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A Response on Social Inequality

? A Response on Social Inequality We live in a culturally diverse world. Age, gender, sexual orientation, ethnic heritage and race are some of the diverse areas in society that are deemed significant. In spite of all these differences we tend to center ourselves around people who are similar to us; those who share the same biological and physical characteristics, same status and similar lifestyles. Because of this it is our human nature to be ethnocentric towards those who are different from us.

This gives rise to discrimination which ultimately leads to social inequality. There are many areas in which people discriminate others. One of the most prominent ones is race; since it is easy to identify. Race is related to the distinct biological characteristics of a person; skin color, hair color, eye shape, height ect. We can easily differentiate an African American from a white American. Another similar area to race is the ethnicity of a person. Ethnicity is the fact or state of belonging to a social group that has a common national or cultural tradition.

For example some commonly recognized American ethnic groups include American Indians, Latinos, Chinese, African Americans, European Americans, etc. Discrimination and social inequality on the base of race and ethnicity go hand in hand and is seen all over the world. In the article “office work and the crack alternative” Philippe Bourgois shows how a group Puerto Rican immigrants in New Harlem face discrimination because of their race. They are deprived of jobs at work places and are stereotyped as lazy and good for nothing.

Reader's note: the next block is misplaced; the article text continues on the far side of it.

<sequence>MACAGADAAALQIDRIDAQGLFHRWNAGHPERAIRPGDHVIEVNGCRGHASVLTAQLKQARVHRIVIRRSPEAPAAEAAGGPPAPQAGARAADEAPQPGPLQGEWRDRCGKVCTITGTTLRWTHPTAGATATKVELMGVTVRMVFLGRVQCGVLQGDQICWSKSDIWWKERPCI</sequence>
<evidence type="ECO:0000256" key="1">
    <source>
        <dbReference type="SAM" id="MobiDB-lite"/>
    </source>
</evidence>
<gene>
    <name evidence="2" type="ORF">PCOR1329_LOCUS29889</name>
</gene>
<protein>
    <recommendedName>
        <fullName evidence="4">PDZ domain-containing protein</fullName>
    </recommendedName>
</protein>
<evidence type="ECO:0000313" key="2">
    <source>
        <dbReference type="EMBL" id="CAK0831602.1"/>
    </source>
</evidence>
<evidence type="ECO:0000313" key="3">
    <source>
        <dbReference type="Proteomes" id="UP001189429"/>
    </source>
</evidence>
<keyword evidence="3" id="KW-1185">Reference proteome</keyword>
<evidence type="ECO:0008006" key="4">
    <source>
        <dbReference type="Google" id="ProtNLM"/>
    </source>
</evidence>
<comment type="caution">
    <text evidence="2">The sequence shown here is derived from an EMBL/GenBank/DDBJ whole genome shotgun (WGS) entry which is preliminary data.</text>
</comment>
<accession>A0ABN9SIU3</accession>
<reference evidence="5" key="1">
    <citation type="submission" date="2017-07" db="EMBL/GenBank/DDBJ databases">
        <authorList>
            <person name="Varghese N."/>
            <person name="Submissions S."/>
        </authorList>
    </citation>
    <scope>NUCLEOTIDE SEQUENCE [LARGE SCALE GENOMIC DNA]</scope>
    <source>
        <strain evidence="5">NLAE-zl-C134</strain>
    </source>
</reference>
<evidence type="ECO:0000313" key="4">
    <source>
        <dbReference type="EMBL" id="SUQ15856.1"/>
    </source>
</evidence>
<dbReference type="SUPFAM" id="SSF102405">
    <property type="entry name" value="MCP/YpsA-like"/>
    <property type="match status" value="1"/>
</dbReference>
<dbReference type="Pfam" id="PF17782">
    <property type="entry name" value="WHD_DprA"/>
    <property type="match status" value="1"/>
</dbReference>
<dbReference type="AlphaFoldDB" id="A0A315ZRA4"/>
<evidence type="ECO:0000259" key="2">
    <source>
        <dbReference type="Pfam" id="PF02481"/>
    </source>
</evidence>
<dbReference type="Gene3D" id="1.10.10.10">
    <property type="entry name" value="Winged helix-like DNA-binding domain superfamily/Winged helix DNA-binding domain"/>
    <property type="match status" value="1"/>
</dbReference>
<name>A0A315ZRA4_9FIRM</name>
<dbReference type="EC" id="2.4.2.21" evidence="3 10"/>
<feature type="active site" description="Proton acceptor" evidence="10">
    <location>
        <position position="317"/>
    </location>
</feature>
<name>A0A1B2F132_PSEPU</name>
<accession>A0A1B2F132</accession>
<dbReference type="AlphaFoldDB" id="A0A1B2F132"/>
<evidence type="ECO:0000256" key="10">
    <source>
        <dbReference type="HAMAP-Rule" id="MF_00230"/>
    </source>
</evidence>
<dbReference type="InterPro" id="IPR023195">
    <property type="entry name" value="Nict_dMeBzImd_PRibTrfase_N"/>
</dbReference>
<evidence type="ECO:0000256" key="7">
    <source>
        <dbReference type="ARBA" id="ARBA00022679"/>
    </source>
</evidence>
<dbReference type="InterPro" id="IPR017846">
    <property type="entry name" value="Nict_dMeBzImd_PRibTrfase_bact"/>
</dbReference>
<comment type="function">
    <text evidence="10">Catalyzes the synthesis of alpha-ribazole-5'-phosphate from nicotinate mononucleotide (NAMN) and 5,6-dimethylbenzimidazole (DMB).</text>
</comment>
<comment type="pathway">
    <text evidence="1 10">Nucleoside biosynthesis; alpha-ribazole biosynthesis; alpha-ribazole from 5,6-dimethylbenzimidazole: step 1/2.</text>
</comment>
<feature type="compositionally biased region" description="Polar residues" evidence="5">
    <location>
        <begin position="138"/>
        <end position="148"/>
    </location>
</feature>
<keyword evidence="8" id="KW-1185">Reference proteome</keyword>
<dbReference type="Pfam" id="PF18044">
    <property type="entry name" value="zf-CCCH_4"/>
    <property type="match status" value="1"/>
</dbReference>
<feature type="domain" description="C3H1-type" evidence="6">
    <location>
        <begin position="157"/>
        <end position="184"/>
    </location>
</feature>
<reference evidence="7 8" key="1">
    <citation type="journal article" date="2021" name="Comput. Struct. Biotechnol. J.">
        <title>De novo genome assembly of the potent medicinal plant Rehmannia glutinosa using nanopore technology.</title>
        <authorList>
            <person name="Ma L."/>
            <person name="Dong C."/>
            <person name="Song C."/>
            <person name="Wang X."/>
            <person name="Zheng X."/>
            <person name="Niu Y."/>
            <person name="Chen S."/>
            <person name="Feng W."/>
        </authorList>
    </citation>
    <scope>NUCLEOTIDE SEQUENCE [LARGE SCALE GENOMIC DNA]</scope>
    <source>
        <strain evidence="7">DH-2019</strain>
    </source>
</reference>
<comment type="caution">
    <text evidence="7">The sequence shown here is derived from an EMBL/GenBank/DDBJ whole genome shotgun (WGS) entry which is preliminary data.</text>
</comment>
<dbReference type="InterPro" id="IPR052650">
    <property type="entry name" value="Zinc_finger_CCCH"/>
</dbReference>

Sex and gender is also another area where social inequality occurs. Gender is the state of being male or female etc. and sex is the category into which humans are divided on the basis of their reproductive functions. We see social inequality on sex and gender in almost all work places where the male usually gets better jobs and a better pay than females and we also see this social inequality in families where the male is the head of the family and holds an authoritative figure. This is mostly due to gender stereotypes.

Some common gender stereotypes are that men are stronger, tougher, braver, and more intelligent thus he is given the authoritative role. Women on the other hand are stereotyped as more emotional, sensitive and soft spoken, and nurturing thus she is in charge of taking care of the household duties such as cooking, cleaning, raising the children. In Asian countries it is common to see the male as the “higher” gender while the woman is seen as lower than them. Caste and class is another area where you see social inequality based on discrimination. Caste is an economic categorization describing the status you are born into.

Caste is an ascribed status; you have to stay in your caste from birth on, and it helps determine your job, place and value in society etc. Class is based on economic status; usually upon the income made. While people tend to stay in the class they are brought up in, it is possible to move up or down the class scale therefore it is an achieved status unlike in caste. These categorizations may reflect the attitudes of the people because it shows the importance people place on power and wealth in a society. In India the high castes are the Brahmins’.

They inherit exclusive privileges from birth and are socially distinct while lower castes are deprived of their basic rights and are usually discriminated by the higher castes. In our present society we can see that people give more respect to those who are at a higher class than themselves; especially based on how much they earn. Social Inequality is seen in other areas of society too but it is more prevalent within the areas of race and ethnicity, sex and gender, and class and caste. Social inequality can only end if we become less ethnocentric towards those who are different from us and if we accept the social diversity in our world.

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